This study examined the relationship between age at first gambling experience and severity of gambling and related problems among older adult problem gamblers. Fifty-two problem gamblers over the age of 65 years completed self-report instruments that assessed gambling problems as well as the Short Form 36 health survey. The median age at first gambling experience was 21 years. Compared with gamblers who had a late onset of gambling, those with an early onset wagered more frequently and had more severe medical and psychiatric problems. These data suggest that gambling that begins in adolescence may be associated with an elevated severity of problems throughout the life span among older adult problem gamblers.




Pathological gambling is characterized by severe gambling problems, including preoccupation and loss of control. Its subdiagnostic threshold condition—problem gambling—is associated with moderate difficulties. A meta-analysis revealed that about 5.4 percent of adults are problem or pathological gamblers (1).


Participation in gambling has increased with the legalization of gambling opportunities (1), especially among older adults (2). Problem gambling among older adults may be a cause for concern given the putative association between gambling, medical problems, and psychiatric problems (3). However, only a few studies have been conducted of correlates of gambling problems among older adults. These studies have been limited to treatment-seeking gamblers (4), and their results suggest a later age at onset of gambling initiation among older compared with younger adult gamblers.


Among today’s youths, gambling begins at a young age, and early-onset gambling may be associated with later development of problem or pathological gambling (5). Alcohol abuse commonly occurs with such gambling (1,2,3). Age at onset of alcohol use is related to increased problems in adulthood (6); a similar effect may emerge with respect to gambling.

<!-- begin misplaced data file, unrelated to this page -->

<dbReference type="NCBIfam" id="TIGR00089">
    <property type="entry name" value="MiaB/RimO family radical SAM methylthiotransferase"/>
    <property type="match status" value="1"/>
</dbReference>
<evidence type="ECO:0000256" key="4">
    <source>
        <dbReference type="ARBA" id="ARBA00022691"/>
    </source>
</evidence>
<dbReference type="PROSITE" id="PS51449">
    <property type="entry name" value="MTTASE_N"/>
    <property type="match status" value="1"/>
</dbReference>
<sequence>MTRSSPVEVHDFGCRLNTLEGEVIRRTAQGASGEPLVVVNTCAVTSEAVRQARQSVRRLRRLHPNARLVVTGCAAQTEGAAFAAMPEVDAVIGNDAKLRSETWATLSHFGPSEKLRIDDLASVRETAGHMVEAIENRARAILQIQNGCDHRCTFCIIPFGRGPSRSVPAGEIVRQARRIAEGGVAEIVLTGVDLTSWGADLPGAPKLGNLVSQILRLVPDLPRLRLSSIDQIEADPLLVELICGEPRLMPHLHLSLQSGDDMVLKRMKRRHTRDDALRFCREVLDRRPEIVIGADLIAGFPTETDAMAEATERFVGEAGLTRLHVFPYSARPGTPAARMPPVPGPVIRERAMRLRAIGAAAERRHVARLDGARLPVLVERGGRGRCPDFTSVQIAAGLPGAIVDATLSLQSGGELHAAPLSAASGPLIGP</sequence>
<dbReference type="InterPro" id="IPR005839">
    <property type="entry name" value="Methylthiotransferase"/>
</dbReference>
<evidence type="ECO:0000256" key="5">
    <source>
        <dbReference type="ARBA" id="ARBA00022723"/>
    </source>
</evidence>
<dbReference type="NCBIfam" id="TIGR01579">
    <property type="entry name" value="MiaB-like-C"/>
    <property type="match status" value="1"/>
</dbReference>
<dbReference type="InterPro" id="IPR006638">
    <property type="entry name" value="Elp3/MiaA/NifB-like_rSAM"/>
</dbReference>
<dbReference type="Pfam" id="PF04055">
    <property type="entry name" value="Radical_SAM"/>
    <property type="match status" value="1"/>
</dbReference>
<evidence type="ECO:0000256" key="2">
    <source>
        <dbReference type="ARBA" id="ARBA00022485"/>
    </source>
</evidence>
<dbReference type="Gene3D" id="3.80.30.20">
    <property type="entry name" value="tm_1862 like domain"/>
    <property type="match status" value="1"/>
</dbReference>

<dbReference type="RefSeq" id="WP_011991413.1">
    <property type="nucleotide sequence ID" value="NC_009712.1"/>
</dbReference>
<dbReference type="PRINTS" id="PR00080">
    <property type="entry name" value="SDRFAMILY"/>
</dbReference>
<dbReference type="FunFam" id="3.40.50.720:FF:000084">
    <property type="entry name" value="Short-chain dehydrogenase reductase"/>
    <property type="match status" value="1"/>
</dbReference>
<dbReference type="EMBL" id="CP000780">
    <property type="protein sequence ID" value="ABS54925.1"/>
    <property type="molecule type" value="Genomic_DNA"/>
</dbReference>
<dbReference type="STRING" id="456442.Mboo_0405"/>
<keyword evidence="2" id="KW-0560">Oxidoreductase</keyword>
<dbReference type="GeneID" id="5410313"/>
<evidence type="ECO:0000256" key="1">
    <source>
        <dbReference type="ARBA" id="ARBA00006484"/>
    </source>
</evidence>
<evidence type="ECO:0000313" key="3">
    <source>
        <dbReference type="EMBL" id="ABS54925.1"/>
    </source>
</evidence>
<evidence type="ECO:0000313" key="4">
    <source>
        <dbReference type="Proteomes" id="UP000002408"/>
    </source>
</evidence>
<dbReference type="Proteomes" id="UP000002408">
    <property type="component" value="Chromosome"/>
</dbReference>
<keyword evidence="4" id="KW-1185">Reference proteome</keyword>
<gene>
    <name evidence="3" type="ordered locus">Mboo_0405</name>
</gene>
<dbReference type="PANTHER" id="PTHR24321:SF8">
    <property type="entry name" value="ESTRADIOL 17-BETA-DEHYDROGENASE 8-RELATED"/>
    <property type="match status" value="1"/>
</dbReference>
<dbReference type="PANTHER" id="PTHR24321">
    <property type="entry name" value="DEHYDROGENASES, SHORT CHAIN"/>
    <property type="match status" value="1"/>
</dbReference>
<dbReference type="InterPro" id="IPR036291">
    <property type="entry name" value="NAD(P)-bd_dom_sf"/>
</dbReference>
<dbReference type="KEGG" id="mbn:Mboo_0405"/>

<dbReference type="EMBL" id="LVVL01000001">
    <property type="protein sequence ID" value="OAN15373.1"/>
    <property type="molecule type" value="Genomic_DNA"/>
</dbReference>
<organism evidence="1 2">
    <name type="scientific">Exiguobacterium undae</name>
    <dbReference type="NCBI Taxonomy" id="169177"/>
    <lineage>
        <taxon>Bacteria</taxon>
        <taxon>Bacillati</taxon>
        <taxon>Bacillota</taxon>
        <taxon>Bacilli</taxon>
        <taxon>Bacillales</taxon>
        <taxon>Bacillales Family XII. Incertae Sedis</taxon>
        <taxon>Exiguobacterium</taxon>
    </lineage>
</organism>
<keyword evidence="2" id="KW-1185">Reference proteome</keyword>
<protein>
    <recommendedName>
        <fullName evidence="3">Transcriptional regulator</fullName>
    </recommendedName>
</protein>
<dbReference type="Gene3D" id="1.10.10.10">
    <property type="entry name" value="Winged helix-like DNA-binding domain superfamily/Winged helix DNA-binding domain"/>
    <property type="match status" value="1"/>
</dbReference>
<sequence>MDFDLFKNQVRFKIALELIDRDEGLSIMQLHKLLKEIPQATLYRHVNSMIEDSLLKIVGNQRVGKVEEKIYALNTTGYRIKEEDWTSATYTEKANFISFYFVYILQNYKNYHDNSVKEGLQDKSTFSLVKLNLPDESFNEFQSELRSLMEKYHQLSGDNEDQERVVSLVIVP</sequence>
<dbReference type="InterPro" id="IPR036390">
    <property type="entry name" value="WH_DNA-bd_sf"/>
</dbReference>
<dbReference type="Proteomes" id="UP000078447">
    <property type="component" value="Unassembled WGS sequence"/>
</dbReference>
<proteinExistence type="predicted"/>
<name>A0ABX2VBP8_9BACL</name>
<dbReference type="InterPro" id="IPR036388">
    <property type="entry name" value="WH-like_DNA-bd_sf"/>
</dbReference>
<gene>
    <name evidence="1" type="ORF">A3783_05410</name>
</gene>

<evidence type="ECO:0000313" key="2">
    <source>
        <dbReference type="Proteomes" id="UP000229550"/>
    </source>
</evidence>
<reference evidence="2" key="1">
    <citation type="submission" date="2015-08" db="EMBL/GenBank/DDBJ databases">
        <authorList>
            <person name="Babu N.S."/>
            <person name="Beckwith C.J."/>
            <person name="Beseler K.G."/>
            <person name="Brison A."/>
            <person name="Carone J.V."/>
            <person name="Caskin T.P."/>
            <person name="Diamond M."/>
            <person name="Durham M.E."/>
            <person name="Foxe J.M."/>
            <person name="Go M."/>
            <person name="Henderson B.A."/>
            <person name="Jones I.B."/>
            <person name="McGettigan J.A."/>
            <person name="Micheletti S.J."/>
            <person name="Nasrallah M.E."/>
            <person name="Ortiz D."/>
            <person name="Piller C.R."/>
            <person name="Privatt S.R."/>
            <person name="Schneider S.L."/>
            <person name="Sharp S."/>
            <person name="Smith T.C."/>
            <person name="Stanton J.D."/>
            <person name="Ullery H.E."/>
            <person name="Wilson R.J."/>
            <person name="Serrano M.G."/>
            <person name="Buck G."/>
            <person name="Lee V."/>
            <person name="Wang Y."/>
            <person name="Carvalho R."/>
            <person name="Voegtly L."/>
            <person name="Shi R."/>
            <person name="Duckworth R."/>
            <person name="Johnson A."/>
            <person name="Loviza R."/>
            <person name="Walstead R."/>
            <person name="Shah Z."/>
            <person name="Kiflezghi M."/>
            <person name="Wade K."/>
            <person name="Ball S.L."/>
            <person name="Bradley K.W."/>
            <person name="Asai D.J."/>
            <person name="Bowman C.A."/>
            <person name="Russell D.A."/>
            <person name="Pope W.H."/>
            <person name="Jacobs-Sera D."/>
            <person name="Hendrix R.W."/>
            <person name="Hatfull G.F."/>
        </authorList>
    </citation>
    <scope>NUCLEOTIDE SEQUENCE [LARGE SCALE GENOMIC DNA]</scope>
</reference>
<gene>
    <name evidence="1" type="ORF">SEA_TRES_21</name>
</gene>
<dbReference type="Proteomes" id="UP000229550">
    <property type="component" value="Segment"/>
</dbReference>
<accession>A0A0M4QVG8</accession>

The study reported here examined the relationship between age at first gambling experience and psychosocial problems among older adult problem gamblers. Non-treatment-seeking and problem gamblers were included in the study to maximize the generalizability of the findings.


A total of 52 participants were recruited by using two methods. Fourteen participants responded to an advertisement stating, “People over age 60 who like to gamble needed for a health survey” and were screened over the telephone. The remainder were recruited through direct screening in waiting areas of medical clinics (ten participants) or in senior centers (28 participants) by using the South Oaks Gambling Screen (SOGS) (7). Participants were recruited between November 2000 and August 2002. More than 85 percent of individuals who were approached for screenings agreed to participate. The study inclusion criteria were age of at least 60 years, score of at least 3 on the past-two-months version of the SOGS, report of at least three gambling episodes per month, and expenditure of at least $60 on gambling per month in the previous two months. The exclusion criteria were active major psychiatric disorder (bipolar disorder or psychosis) and severe dementia. None of the participants who met the inclusion criteria were excluded, and no known eligible participants refused to participate. The institutional review board of the University of Connecticut approved this study.